Ravenna-Bryant Community Association

Serving the Ravenna and Bryant neighborhoods in Seattle, WA

Ravenna-Bryant Community Association - Serving the Ravenna and Bryant neighborhoods in Seattle, WA

Burglaries, traffic safety among problems addressed by SPD’s policing plan for Ravenna-Bryant

Earlier this week, the Seattle Police Department (SPD) released Micro Community Policing Plans with the goal of addressing crimes of specific concern to each community. The plans are informed by SeaStat, a system launched in August 2014 to analyze real-time data and increase communication and cooperation throughout SPD.

The Micro Community Policing Plan for Ravenna-Bryant includes other neighborhoods including Roosevelt. Among identified community crime-related priorities are burglaries, drug use at Cowen Park, and traffic safety.

Burglaries: Among proposed solutions for reducing burglaries, the plan calls for the North Precinct Crime Prevention Coordinator to conduct more outreach and provide people with burglary prevention information.  Burglary prevention information is also available online.

Drug use at Cowen Park: Among proposals to reduce drug use at Cowen Park, the plan calls for more bike patrols and outreach to Roosevelt High School about students using drugs in the park during lunch break.

Traffic safety: The plan calls for additional outreach by the North Precinct Community Police Team and Crime Prevention Coordinator to educate people about pedestrian and bike safety. It also calls for working more closely with the community to identify places of particular concern and then requesting assistance from the Traffic Section of SPD to work in the areas.

The Ravenna-Bryant Community Association would like to hear from you: Does this plan reflect your neighborhood crime-related concerns? Leave a message in the comment section below. Or, better yet, have your concerns heard directly by SPD and attend RBCA’s May 5 annual meeting. It will start at 7:00 p.m. at Ravenna-Eckstein Community Center.

Ravenna-Bryant teenagers report alcohol & marijuana easy to get at rates higher than state average

I’ve been blogging about some positive results from the 2014 Healthy Youth Survey that indicate that Ravenna-Bryant children live in a community that supports healthy youth development. By and large, the children in our community live safe and healthy lives. In previous posts I wrote about children walking and biking to school at rates higher than the state average and having adults in the community that they can talk to.

However, when it comes to drugs, specifically alcohol and marijuana, community risk factors tell a different story. When asked how easy it would be get alcohol, almost 60% of Roosevelt High School 10th graders say “very easy” or “sort of easy”, compared to just over 50% of 10th graders in WA. When the same question is asked about access to marijuana, 60% of 10th grade RHS students report it is easy/very easy to get while the state average is 53%. RHS 10th grade students aren’t different than the average WA student when it comes to accessing illegal drugs, though – about 16% report it is easy/very easy to get illegal drugs.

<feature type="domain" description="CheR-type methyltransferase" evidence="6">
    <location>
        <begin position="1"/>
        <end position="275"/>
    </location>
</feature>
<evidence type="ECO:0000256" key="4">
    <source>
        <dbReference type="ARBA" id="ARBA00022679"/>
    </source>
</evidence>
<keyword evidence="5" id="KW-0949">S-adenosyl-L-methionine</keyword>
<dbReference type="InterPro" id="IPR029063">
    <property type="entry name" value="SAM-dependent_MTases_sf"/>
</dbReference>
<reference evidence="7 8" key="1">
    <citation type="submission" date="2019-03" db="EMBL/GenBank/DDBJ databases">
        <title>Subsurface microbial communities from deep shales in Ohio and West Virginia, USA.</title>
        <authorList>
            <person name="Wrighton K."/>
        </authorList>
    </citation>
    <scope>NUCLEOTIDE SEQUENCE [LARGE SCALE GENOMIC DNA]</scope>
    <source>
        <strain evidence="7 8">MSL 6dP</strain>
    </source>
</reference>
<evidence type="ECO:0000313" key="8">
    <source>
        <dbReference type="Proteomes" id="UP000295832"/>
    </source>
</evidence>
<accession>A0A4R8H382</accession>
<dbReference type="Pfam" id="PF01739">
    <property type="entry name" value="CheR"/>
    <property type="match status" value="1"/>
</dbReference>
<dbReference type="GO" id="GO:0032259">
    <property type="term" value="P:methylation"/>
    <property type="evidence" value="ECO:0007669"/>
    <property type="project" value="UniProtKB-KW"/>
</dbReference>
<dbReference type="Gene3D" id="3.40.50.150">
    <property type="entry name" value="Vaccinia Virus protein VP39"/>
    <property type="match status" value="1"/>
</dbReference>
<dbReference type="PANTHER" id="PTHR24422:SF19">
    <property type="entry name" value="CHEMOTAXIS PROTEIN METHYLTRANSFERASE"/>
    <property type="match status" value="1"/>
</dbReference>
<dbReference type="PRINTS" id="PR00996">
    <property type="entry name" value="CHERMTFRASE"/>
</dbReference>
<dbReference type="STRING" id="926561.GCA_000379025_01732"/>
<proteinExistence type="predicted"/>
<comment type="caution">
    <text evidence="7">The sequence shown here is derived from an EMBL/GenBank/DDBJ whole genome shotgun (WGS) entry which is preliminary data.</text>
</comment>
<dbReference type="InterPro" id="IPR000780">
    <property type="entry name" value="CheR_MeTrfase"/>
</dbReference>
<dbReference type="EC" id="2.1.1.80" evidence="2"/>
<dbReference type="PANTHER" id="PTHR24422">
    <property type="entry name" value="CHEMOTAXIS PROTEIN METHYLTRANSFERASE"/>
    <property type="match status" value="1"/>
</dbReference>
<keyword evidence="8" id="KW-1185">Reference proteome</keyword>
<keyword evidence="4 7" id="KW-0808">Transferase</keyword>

Most RHS 10th graders (70%) do not drink alcohol. Among those who do, beer is the alcohol most commonly used followed by liquor (hard alcohol, spirits). Wine is a distant third. When asked how they get alcohol, RHS students who drink primarily report social access (“from friends” or “at a party”). The second most common source of alcohol is at home, either with or without parental permission.

Most RHS 10th graders (75%) do not use marijuana. Among those who do, most report smoking it. Like alcohol, the primary way that they get marijuana is socially (“from friends” or “at a party”). Far fewer students report getting marijuana from home compared to alcohol and 85% report that nobody they live with uses marijuana.

When it comes to factors that contribute to youth drug use, every community is different. Each community is going to have different reasons behind healthy and unhealthy behaviors among their children. As a community, Ravenna-Bryant can continue to support walking and biking to school as a way to support physical fitness among children. We can continue to individually connect with neighborhood kids so that bonds are created. Adults in Ravenna-Bryant can take a closer look at how teenagers access alcohol and marijuana and reduce those access points. (Where does the alcohol and marijuana that teenagers access socially come from?) Alcohol and marijuana use among 10th graders is not the norm in Ravenna-Bryant and our community can contribute to keeping it that way.

Ravenna-Bryant children report having adults to turn to at rates higher than state average

Both Eckstein Middle School and Roosevelt High School students overwhelmingly report that there is an adult in the community or neighborhood that they can talk to about something important, according to the 2014 Washington State Healthy Youth Survey (HYS). The HYS is administered to children in grades 6, 8, 10, and 12 every other year. Knowing that there is an adult neighbor or community member to turn to indicates that Ravenna-Bryant children feel connected and supported by adults.

Percent of Roosevelt High School students who report having an adult in their neighborhood or community they can talk to about something important.

Roosevelt = dark blue

State average = light blue

HYS connectedLow community attachment increases the risk of violence and delinquency among youth. When children bond with their families, schools, and communities they are receptive to healthy beliefs and clear community standards promoted by adults. These beliefs and standards can support healthy youth development.